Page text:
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Spokane, Washington  Est. May 19, 1883

Daybreak Youth Services loses license for Spokane clinic as issues continue at regional facilities

Daybreak Youth Services in Spokane lost its license after the facility failed to cooperate with a Washington state Department of Health investigation.  (The Spokesman-Review photo archive)

A behavioral health agency that serves youths across Washington State had its licenses revoked last week at its Spokane and Vancouver inpatient facilities after employees at both locations were accused of inappropriate relationships with teen patients.

Daybreak Youth Services is required to shut down its Spokane and Brush Prairie facilities as soon as patients can be relocated.

The Washington State Department of Health issued a notice of intent to suspend Daybreak’s license at its Spokane facility in August after company officials refused to cooperate with an ongoing investigation into patient safety.

Daybreak plans to appeal the license suspensions calling the decision “vindictive and retaliatory,” in a news release late Friday.

David Smith, Daybreak’s attorney, alleged the Department of Health used questionable tactics in the investigation into the health care facilities and drummed up Daybreak’s lack of cooperation as a pretense to shut it down. Daybreak has repeatedly said it cooperated with investigators.

Smith also questioned the department’s ability to suspend the licenses amid ongoing litigation.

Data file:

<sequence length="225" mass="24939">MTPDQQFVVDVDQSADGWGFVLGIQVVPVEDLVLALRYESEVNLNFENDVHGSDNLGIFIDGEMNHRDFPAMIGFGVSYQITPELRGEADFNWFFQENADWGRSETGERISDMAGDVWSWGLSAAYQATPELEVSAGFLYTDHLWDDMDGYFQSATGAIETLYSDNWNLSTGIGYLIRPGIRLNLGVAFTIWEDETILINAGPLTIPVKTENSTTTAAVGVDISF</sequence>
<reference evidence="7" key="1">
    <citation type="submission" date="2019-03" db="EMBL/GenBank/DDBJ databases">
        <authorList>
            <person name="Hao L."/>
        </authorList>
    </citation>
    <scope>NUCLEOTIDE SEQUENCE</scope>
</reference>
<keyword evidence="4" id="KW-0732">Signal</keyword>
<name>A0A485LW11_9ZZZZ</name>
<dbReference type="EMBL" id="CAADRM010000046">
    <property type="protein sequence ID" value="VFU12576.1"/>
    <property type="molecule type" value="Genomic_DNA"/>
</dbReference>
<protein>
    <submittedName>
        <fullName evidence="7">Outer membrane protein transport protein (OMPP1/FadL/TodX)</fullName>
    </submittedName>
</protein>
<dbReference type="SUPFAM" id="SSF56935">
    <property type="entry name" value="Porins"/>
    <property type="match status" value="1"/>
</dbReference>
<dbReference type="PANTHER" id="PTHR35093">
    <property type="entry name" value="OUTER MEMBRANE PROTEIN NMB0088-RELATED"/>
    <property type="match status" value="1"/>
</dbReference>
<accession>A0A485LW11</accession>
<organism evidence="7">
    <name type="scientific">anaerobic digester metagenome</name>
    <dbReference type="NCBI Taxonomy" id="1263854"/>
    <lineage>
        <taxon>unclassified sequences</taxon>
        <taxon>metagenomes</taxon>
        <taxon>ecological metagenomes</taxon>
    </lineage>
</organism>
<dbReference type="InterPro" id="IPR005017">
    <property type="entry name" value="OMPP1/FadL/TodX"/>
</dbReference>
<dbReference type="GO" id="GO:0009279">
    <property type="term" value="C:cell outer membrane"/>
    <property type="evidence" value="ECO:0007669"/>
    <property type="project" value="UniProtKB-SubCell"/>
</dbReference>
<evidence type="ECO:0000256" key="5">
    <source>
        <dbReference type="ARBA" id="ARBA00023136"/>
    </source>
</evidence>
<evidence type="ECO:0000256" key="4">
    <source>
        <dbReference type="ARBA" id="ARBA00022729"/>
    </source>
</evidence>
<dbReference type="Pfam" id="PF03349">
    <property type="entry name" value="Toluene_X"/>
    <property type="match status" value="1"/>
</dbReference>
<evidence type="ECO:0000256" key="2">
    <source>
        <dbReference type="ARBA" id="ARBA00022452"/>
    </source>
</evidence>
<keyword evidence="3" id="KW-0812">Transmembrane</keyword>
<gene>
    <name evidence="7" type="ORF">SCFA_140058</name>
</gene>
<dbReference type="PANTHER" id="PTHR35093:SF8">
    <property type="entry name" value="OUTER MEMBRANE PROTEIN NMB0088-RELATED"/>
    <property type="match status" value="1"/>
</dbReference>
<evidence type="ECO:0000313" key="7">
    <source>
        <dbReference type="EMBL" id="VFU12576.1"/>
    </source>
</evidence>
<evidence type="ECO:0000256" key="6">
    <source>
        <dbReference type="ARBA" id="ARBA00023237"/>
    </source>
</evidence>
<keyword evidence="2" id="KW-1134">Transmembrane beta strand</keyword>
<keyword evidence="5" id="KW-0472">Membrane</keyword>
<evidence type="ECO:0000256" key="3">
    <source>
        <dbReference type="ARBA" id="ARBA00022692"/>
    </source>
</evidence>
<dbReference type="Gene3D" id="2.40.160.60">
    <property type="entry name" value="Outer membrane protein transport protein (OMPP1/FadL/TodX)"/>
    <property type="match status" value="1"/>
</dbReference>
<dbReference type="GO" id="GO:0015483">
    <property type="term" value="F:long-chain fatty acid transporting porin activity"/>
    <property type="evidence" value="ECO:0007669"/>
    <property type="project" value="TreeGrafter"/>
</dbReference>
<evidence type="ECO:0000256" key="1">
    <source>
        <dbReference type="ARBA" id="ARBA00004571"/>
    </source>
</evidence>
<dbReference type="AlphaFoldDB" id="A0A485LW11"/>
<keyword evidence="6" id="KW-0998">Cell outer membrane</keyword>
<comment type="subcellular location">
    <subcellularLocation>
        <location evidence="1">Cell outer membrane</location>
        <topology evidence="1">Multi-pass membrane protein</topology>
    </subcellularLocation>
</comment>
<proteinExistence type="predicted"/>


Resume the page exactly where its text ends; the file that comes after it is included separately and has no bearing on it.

Daybreak, founded in 1978, offers trauma-focused addiction and mental health treatment for youths ages 12 to 18. The Spokane inpatient facility, at 628 South Cowley St., can treat up to 36 girls at a time. The Vancouver area clinic, called Brush Prairie, treats boys. Daybreak also offers outpatient co-ed clinics and counseling in Spokane Valley.

The Spokane investigation began in March 2022 with allegations of misconduct as a result of “patient boundary issues” with a staff member that was reported to the health department, according to a news release at the time. The staff member was accused of coming to the facility to “hang with the girls” on his day off and “slut-shaming” the teens by commenting on their clothes.

The staff member was subsequently fired.

Daybreak refused to provide information on the situation requested by state regulators, according to the health department.

The facility was one of the only residential treatment centers for youths in Eastern Washington.

Daybreak has had regulatory issues at its inpatient facilities dating back to at least 2018 when the Department of Health investigated the Brush Prairie facility after allegations it was unsafe due to numerous unreported sexual assaults and altercations.

The health department threatened to revoke the facility’s license then but an appeal kept it open. In 2019, Daybreak settled with the department, agreeing to improve staffing, training, security and reporting policies.

In March of this year, a former counselor at the Brush Prairie inpatient facility for teen boys was charged with sexual misconduct with a minor for allegedly having a sexual relationship with a 16-year-old boy.

Alicia Kaye Stowe, 34, is set to be tried on the charge in October.

Daybreak CEO Tom Russell told the Columbian newspaper that Stowe was fired for performance issues prior to the criminal investigation.

Stowe’s charges aren’t the first issues at the Brush Prairie facility. One other counselor, LaRae Swope, was fired for allegedly engaging in sexual contact with a patient and another counselor was terminated for communicating with former patients, according to the Columbian.

Daybreak has four days to appeal the suspension of both facilities.